Alabama county readies for record bankruptcy

July 27, 2011

By Associated Press

BIRMINGHAM, Ala. — Alabama’s largest county began laying the groundwork Tuesday for what would be the largest-ever U.S. municipal bankruptcy after three years of trying to work out a solution with Wall Street to more than $3 billion in debt linked to a massive sewer-rehabilitation project tainted by corruption.

Officials in Jefferson County hope to avoid new layoffs but may have to raise sewer rates or trim public services. On Tuesday, county commissioners approved resolutions to hire prominent bankruptcy lawyers and to sell bonds later in case money is needed to emerge from a Chapter 9 bankruptcy, the type that can be filed by governments.

Two of the five commissioners said there’s an 80 percent chance the county will file bankruptcy, and a vote could come at a meeting scheduled for Thursday in Birmingham, the county seat and Alabama’s largest city.

The commission president, David Carrington, said other possibilities include extending talks with creditors led by JPMorgan Chase & Co. or accepting a settlement offer. But something must be done to resolve a crisis that has cast a shadow over the county for so long, hurting economic development and industrial recruiting amid the uncertainty, he said.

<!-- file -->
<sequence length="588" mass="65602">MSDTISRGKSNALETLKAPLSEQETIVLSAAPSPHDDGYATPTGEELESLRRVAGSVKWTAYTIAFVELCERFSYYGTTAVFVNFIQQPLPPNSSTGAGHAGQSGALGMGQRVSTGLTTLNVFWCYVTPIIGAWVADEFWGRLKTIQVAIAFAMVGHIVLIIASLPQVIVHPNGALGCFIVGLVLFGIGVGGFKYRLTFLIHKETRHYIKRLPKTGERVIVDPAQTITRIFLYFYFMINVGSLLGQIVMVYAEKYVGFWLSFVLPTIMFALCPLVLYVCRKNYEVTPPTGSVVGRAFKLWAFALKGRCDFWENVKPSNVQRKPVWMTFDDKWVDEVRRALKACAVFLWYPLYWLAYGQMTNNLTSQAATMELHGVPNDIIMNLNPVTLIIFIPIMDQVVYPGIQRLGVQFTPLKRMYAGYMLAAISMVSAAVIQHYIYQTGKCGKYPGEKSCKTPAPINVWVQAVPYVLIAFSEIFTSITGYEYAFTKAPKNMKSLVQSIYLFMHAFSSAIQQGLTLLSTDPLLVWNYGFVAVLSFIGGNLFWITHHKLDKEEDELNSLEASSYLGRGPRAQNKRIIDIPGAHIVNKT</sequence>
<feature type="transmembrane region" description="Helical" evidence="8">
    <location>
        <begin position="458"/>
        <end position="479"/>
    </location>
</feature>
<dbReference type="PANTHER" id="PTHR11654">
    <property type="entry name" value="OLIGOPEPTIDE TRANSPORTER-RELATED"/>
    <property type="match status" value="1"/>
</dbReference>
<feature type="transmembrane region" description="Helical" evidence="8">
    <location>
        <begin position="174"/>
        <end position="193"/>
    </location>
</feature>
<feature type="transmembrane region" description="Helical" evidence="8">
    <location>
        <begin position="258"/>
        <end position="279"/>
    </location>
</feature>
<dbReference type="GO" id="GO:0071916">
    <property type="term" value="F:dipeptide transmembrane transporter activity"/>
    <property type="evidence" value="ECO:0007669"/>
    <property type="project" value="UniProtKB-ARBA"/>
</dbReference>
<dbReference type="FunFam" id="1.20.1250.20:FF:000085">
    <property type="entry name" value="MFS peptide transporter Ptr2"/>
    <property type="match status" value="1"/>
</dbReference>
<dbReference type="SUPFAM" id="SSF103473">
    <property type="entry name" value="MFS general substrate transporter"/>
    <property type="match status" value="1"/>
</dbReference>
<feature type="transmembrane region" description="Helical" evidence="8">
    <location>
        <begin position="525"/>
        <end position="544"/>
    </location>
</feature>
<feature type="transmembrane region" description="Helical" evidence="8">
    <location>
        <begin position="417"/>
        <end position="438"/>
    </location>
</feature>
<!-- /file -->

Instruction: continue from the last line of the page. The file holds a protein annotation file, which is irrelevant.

“This county deserves a resolution to this problem. We cannot let this thing go on another three years,” Mr. Carrington said. “We will do what we were elected to do.”

Jefferson County’s bankruptcy filing would be nearly twice as large as the record one filed by Orange County, Calif., in 1994 over debts totaling $1.7 billion. One of the attorneys retained by Jefferson County had a leading role in representing Orange County.

Jefferson County Commissioner Jimmie Stephens said he favors bankruptcy unless there’s “meaningful progress” in talks with creditors, and quickly.

The county already has laid off hundreds of workers and reduced services because of problems unrelated to the bankruptcy threat, and commissioners said they did not anticipate additional immediate reductions should the county file for bankruptcy.

But Andrew Bennett, who works in a courthouse annex in Bessemer, said he worries that the county will repay lenders at the expense of needy people who cannot afford to pay more for sewer service and would be harmed by any possible cuts in county services.

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